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CU Anschutz Grant Will Train Students to Prescribe Drugs That Fight Opioid Addiction

Training will be part of curriculum: Students get certified before they graduate, not after

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Written by David Kelly on November 21, 2019

As the nation struggles with a persistent epidemic of opioid addiction, the University of Colorado Anschutz Medical Campus is taking a critical step that will allow its graduates to better treat patients and save lives.

A $450,000 grant from the Substance Abuse and Mental Health Services Administration (SAMHSA), spread over three years, will create a training program that will qualify medical, nurse practitioner, and physician assistant students to provide buprenorphine products to treat opioid-dependent patients. This means students will finish the training before graduation rather than after, making them eligible to provide medication-assisted treatment sooner.

“Buprenorphine saves lives,” said project director D. Tyler Coyle, MD, an addiction expert and psychiatry instructor at the University of Colorado School of Medicine. “We want CU Anschutz graduates to prescribe buprenorphine products for opioid use disorder in a safe and effective way. Our team is excited to integrate the Interprofessional Clinical Opioid Use Disorder (ICLOUD) curriculum into the student learning experience.”

Buprenorphine, in conjunction with behavioral therapy, is considered one of the best evidence-based treatments for opioid use disorder. And getting the required training earlier means more health care providers can treat patients who need help.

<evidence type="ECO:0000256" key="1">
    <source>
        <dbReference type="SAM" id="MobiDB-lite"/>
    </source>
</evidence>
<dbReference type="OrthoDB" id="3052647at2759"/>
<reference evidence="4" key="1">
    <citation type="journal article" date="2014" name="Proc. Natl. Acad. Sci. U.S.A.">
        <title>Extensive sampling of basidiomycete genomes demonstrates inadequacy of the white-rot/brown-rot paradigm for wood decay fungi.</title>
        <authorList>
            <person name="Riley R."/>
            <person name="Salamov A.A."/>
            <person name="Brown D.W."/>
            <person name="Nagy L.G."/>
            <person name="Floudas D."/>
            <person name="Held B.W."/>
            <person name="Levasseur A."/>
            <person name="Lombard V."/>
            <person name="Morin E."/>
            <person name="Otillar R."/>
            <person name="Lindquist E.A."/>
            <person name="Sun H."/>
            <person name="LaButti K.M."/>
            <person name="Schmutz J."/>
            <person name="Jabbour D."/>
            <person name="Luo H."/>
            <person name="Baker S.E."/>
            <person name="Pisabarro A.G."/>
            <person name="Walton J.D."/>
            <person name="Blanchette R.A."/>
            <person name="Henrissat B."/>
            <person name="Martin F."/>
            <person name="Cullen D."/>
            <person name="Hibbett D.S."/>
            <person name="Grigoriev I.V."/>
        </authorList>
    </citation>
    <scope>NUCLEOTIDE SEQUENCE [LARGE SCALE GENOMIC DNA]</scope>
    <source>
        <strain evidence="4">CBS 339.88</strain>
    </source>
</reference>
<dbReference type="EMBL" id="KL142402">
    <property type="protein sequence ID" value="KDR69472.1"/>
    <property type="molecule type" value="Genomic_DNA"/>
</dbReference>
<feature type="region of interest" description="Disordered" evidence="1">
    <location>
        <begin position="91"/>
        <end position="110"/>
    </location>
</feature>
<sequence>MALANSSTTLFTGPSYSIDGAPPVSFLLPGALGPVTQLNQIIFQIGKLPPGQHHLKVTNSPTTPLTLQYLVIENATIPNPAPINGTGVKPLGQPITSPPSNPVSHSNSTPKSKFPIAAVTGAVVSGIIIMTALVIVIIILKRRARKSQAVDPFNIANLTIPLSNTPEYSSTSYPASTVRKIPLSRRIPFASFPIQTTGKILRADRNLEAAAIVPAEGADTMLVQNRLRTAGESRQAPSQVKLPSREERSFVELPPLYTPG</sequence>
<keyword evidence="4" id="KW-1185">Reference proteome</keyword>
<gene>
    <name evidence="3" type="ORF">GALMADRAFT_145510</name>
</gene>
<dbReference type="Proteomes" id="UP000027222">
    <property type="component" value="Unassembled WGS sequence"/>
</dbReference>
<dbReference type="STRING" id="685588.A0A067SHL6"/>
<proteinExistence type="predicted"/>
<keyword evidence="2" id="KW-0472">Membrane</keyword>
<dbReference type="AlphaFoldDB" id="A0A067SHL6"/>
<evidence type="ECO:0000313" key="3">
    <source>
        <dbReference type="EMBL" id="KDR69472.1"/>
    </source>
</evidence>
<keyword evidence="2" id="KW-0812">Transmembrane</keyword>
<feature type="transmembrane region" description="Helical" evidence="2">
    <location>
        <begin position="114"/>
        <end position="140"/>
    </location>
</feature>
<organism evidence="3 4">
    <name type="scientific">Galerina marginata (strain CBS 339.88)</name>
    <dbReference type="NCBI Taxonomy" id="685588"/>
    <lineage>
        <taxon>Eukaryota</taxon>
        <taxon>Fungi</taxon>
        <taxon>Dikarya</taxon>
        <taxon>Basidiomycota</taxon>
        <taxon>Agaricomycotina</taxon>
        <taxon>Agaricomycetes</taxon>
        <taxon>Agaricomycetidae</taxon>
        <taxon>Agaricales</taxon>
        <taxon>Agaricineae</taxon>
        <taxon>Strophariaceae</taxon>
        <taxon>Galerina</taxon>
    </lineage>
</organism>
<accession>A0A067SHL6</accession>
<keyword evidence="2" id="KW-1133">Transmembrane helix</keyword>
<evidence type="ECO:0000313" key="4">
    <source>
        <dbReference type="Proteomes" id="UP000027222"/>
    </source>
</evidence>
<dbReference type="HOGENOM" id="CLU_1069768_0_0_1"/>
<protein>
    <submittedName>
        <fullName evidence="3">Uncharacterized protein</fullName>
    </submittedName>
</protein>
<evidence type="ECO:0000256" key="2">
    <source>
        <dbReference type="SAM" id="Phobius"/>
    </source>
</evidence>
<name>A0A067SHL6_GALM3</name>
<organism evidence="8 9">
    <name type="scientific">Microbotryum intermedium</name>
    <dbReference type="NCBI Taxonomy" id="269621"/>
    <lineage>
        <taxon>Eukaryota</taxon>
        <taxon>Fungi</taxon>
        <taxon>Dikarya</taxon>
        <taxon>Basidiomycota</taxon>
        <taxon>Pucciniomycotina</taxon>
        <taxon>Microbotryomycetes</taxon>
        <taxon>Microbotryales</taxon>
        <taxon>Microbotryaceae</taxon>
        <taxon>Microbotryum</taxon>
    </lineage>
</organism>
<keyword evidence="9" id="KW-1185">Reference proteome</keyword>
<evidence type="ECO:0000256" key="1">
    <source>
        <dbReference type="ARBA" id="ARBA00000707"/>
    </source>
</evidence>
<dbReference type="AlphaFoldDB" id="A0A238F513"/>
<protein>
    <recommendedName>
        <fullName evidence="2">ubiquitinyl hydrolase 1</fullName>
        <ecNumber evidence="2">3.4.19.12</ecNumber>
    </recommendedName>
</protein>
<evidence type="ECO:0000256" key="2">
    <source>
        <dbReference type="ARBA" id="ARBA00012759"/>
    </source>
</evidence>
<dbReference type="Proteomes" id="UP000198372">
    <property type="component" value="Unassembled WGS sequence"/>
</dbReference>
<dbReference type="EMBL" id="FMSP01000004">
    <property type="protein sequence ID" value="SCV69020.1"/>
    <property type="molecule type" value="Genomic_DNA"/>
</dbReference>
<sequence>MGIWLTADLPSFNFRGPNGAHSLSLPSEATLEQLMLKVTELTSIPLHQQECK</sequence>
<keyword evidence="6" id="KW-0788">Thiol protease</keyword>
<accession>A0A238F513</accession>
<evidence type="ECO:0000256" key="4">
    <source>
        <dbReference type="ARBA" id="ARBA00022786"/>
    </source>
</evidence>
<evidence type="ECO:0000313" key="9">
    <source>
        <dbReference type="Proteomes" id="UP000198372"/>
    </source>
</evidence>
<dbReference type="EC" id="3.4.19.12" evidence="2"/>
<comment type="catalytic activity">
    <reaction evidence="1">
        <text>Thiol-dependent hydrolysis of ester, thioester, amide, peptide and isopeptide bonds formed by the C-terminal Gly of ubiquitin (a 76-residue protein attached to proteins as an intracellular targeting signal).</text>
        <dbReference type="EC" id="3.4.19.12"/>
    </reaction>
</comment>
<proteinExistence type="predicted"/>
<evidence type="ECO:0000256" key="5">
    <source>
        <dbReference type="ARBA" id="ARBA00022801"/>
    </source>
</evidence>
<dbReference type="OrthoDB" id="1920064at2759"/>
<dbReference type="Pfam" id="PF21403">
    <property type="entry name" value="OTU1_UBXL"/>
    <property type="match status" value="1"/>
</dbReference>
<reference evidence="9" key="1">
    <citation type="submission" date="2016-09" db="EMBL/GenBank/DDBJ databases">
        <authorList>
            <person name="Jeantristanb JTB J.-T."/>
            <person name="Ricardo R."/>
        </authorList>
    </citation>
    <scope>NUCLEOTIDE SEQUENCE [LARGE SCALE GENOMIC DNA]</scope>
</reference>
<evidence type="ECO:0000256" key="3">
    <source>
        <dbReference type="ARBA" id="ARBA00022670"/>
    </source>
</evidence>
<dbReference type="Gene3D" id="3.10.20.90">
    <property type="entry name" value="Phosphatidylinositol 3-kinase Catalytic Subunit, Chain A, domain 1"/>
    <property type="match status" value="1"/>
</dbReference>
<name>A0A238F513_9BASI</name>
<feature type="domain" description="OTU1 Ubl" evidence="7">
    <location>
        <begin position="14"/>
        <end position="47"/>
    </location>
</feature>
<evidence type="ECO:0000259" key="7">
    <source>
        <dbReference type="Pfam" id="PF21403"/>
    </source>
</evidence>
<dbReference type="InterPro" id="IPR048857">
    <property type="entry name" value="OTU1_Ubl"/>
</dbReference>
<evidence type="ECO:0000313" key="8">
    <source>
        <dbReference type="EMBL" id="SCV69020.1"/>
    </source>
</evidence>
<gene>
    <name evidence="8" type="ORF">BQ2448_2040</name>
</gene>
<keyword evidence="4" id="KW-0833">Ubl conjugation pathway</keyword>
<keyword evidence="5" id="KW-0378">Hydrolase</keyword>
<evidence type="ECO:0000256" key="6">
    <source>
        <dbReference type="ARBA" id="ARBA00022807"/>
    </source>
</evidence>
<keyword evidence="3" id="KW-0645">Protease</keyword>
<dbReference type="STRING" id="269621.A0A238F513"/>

The Drug Abuse Treatment Act of 2000 (DATA 2000) increased access to buprenorphine products for opioid use disorder. But before prescribing the drug, health care providers must first undergo at least 8 hours of training to qualify for a DATA waiver. Under the current system, that means getting certified after graduation – which can be time-consuming and difficult for new graduates.

“This grant project comes along when the Child Health Associate / Physician Assistant (CHA/PA) program is already making efforts to transform and update our curriculum, and it fits nicely with many of the other interprofessional opportunities we provide our students,” said Amy Akerman, MPAS, PA-C, assistant professor, academic coordinator and global health track advisor at the CU School of Medicine.

Akerman said the CHA/PA program is committed to treating opioid dependence head on.

“We want to provide our students with the best education and opportunity for practicing skills necessary for treating patients with substance use disorders,” she said.

Scott Harpin, PhD, MPH, RN, said the kind of interprofessional education funded by the grant “is the epitome of where health care delivery is going in the future.”

“It’s a natural extension of what we’ve been doing so well here at CU in terms of bringing students together early on in their education to improve systems of care as a model for the future of primary care and prevention,” said Harpin, an associate professor at the CU College of Nursing. “This will allow us to be more agile in responding to Colorado’s needs.”

The first students are expected to complete the training in fall of 2020.